It seems that I only turn to knitting exactly once a year: something I hope to change in 2018! My single project for 2017, though, was typical fiber fare for me. I’ve been dazzled by illusion knits since I was in high school, and I have crafted a number of such scarves as holiday presents over the years (my personal favorite was the miniature helix scarf I attempted as a secret Santa present for a friend in college). This time, I decided to design my own pattern, inspired by Generic Squid Characters In No Way Associated With A Game My Fiancé Enjoys.
By the time you read this, he will have already opened this weird and whimsical gift at our belated second-Christmas celebration in January, so it can be safely revealed to the world. I, however, am writing this in the past, and at this moment in time all I can say is that I truly hope he likes it!
Though I cannot in any way profess to be one of those talented planner folks who create works of art in tiny week-by-week boxes, I do get a lot of mileage out of my own organizational tools: after all, I’m a grad student, a TA, and a snail mail-er who enjoys carefully cataloguing every letter I send and receive.
I use a bullet-journal style notebook for to-do lists and keeping track of assignments, but I’m happy to have this larger planner to maintain a sense of the bigger picture.
(I’m typing sentences like that last one in an attempt to convince you that there are many logical reasons supporting my ownership of this planner, but let’s be real — I’m mostly in it for the mermaids.)
With each passing day, my stationery choices make me even more of a parody of myself! Cactus cards? Soft pastel unicorn notepads-repurposed-for-letter-writing? Holographic mermaid folders? Thank you, popular culture, for supporting my unabashed childlike quirkiness with your school & pen pal supplies selections.
As we inch closer to grad school go-time, you can expect this blog to become a little bit more of a stationery oasis – as someone who takes any excuse to organize my life in a cute way, I am already neatly tucking away all of my registration paperwork into these ridiculous folders. Is it madness, or is it mermazing? Only time will tell.
Happy Trilobite Friday! At the start of June, I had just been thinking that my pin collection was seriously lacking in representation of Paleozoic ocean life–and then Natelle Draws Stuff released a brass 3D trilobite pin and I became more delighted than I’ve felt in eons.
I’m aware that I am totally setting myself up for strangers telling me “ew, there’s a bug on your collar!”*: but introvert though I may be, I remain incredibly excited to spread the good word of trilobite natural history to anyone who happens to question my accessory choices.
*I mean, it is an arthropod, but it’s a cute one! Come on!
It’s a new year and time for a new blogging category on Mailbox Mermaid: ocean-inspired knitting projects!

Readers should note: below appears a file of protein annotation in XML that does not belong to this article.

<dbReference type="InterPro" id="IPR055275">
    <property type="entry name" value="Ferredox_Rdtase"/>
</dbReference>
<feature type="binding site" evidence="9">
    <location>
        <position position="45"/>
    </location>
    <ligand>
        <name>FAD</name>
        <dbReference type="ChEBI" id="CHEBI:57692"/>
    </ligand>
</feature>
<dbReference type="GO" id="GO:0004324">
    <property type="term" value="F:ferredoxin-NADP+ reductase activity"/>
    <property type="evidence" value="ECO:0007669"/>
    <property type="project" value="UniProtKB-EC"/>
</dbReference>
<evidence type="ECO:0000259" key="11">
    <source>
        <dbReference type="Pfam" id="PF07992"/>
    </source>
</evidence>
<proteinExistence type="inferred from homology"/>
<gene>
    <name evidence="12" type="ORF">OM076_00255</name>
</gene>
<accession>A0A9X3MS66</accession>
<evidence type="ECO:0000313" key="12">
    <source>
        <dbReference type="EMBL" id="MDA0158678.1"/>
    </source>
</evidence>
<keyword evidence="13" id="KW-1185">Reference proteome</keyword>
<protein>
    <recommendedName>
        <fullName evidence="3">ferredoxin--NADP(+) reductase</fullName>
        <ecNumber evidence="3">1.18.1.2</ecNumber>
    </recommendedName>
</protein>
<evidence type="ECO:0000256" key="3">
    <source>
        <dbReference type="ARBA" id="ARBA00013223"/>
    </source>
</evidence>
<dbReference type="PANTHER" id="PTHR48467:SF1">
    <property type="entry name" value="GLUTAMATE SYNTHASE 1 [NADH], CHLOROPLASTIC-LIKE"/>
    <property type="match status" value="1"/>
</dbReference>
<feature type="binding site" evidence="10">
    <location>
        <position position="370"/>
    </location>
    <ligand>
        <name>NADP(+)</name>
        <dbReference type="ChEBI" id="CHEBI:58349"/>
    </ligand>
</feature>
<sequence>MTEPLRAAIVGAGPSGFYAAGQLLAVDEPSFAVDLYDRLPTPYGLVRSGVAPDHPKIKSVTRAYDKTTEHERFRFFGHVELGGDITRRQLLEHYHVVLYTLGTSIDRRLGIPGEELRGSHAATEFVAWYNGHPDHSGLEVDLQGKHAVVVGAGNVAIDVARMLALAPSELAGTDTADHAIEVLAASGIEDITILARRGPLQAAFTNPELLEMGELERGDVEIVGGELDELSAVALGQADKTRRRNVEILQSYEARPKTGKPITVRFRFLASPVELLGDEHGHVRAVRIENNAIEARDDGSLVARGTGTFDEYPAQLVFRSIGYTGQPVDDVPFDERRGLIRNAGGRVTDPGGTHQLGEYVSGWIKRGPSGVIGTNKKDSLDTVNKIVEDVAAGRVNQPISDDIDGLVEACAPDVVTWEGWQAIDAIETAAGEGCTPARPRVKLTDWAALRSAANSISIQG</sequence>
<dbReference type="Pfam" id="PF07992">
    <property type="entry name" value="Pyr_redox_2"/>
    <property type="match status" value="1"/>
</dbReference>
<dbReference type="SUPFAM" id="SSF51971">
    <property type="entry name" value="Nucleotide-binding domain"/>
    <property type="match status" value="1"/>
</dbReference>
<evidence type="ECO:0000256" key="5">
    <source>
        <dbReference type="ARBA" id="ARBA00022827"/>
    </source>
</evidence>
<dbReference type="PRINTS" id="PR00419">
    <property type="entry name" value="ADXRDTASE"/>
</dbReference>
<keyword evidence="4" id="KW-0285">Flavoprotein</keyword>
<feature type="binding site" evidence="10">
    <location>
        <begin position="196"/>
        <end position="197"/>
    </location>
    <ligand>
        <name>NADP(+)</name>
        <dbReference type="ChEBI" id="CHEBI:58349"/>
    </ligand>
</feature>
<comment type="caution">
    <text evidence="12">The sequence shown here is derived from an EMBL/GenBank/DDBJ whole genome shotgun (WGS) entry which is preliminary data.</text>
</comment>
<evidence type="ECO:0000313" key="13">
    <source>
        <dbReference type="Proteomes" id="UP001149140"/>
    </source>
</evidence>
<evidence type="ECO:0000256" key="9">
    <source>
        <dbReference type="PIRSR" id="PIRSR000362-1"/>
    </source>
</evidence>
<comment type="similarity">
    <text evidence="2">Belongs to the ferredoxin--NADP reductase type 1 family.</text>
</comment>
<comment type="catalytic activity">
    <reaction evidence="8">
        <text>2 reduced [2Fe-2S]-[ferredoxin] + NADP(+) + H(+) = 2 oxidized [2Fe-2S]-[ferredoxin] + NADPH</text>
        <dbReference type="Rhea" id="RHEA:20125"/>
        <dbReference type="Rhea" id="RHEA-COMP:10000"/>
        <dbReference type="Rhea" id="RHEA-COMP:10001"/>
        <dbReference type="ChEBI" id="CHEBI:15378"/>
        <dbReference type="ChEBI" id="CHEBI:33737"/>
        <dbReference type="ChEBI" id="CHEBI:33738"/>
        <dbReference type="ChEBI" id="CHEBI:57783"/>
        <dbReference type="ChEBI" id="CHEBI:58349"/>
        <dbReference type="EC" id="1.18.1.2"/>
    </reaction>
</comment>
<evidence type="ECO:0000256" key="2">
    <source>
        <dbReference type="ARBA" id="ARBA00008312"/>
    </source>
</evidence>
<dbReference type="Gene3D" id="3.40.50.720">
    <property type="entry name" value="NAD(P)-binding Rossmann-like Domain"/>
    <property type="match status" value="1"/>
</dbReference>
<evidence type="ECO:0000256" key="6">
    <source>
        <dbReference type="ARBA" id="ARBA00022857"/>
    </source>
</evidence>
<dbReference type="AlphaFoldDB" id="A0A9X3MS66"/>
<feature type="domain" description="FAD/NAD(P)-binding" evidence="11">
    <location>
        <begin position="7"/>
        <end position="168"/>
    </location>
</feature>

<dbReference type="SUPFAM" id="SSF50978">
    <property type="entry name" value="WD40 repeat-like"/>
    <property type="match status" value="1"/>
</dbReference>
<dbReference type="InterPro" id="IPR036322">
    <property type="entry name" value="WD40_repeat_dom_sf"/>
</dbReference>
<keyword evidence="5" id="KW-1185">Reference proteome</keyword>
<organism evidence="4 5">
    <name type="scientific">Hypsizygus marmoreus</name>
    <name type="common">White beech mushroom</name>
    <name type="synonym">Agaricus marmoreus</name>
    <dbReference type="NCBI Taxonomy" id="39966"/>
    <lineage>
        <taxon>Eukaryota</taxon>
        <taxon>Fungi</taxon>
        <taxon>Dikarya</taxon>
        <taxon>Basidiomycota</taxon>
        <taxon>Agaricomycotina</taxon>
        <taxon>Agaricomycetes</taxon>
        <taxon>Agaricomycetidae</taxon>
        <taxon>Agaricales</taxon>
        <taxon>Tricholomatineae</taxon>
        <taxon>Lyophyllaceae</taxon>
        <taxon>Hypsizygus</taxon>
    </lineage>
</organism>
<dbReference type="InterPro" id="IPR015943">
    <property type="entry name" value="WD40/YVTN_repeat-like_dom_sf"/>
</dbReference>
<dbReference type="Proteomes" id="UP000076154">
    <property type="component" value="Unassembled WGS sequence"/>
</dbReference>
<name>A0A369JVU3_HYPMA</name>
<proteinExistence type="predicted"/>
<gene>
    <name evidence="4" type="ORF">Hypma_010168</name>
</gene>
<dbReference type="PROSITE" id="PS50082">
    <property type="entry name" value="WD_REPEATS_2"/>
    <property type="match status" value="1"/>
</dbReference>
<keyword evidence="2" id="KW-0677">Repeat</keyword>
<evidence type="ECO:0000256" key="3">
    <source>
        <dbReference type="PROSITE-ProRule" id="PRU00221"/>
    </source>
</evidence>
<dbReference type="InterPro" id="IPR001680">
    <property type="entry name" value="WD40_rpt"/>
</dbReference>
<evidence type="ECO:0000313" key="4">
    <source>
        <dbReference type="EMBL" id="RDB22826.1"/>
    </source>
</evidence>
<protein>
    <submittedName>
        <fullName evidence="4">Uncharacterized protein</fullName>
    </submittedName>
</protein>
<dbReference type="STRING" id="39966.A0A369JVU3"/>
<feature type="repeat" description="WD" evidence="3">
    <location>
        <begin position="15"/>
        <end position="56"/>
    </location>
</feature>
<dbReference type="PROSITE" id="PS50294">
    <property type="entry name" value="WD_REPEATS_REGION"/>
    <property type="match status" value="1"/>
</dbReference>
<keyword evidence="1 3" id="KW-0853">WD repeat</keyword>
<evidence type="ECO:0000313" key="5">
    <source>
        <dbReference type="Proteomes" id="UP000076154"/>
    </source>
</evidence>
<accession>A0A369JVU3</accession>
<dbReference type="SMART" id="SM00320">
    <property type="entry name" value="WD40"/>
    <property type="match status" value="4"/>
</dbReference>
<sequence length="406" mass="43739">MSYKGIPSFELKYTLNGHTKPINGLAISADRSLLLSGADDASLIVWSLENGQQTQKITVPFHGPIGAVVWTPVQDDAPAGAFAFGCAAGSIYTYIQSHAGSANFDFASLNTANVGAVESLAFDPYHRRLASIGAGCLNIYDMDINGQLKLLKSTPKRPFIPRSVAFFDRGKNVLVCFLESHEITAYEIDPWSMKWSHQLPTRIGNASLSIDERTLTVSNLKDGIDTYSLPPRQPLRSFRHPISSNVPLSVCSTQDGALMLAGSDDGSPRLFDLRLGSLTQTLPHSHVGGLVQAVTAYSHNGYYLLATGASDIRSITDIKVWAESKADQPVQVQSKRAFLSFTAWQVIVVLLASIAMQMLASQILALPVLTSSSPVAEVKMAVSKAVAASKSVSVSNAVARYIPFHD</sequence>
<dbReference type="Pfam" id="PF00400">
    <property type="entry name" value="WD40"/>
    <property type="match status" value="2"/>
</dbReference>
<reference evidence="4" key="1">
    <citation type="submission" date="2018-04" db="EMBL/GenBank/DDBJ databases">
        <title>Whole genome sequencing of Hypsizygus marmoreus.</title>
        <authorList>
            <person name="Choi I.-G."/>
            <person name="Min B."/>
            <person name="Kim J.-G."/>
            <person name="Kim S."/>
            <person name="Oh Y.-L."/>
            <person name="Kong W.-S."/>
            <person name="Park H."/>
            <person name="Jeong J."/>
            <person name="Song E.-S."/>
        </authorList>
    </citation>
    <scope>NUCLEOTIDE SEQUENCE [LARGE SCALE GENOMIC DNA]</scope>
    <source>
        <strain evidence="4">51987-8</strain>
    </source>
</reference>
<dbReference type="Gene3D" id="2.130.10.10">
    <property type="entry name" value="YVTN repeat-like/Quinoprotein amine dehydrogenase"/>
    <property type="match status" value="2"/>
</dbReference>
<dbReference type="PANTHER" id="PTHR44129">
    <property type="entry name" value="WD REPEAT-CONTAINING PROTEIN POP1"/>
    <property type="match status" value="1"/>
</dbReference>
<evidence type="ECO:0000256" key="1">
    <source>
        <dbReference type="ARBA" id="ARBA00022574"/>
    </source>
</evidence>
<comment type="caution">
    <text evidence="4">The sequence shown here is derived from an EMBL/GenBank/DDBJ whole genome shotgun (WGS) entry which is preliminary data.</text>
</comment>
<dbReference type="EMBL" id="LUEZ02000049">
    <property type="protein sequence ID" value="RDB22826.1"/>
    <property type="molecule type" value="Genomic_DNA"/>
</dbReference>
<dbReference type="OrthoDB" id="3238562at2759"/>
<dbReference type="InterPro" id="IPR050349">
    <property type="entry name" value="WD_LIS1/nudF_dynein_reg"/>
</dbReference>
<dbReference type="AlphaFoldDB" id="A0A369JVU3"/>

During my holiday at home, I finally picked up a pair of knitting needles for the first time since I was diagnosed with carpal tunnel syndrome in the fall of 2015. Although I managed to recover, thanks to occupational therapy and workplace modifications, I still shied away from returning to an activity that is basically the textbook definition of “repetitive motion.”
But then I gave it a try and made this whale!
This little guy was actually supposed to be a dolphin, according to the pattern, but I think he looks much more like a humpback. Perhaps, like my favorite cetacean documentary that involves robotic camera-creatures filming pod activity, this whale can gather intel from within the knitted dolphin community.
So…I bought a[nother] doll.
Before you ask: no, this is not about to turn into a doll collecting blog. (There’s no way I could afford such a lifestyle, much as it tempts me!) But after my American Girl nostalgia trip a few weeks ago, I wondered what indie alternatives to such commercialized dolls existed. Over the course of my research, I discovered A Girl for All Time, a U.K. company that creates detailed, sophisticated dolls and prizes historical accuracy. I fell in love with these dolls because of their sweet faces, which lack the sometimes-unnerving open mouths, blinking eyes, and bared teeth of their competitors.
I felt a little odd about investing in a doll as a twenty-something Supposed Adult, but I’ve come to think of it as a curatorial, art-collector-esque decision. Matilda, my Girl of All Time of choice, really is a work of art, and she certainly makes a good subject for outdoor photography here in Hawai’i.
(I’m also justifying a self-present of such a collector’s item by claiming that it’s my duty as a historian to review historically-mindful dolls. Obviously.)
Novelty erasers have always made me a little uncomfortable. Why would I want to take an adorable object in the form of a sweet creature and slowly erode it bit by bit to cover up my pencil-related mistakes? (You can imagine that I find the act of eating animal-shaped cookies quite challenging too.)
I spotted some whale shark erasers in a stationery store in Liverpool over the summer, and while I didn’t pick them up at the time (I was short on space and nearly out of pounds!), I’ve kept those erasers in my mind ever since. When I noticed a pack of sea life Iwako erasers on Amazon, though, I knew the time had come to add those whale sharks to my desktop aquarium! (And no, I don’t plan on ever using them for their intended purpose. They’re too cute!)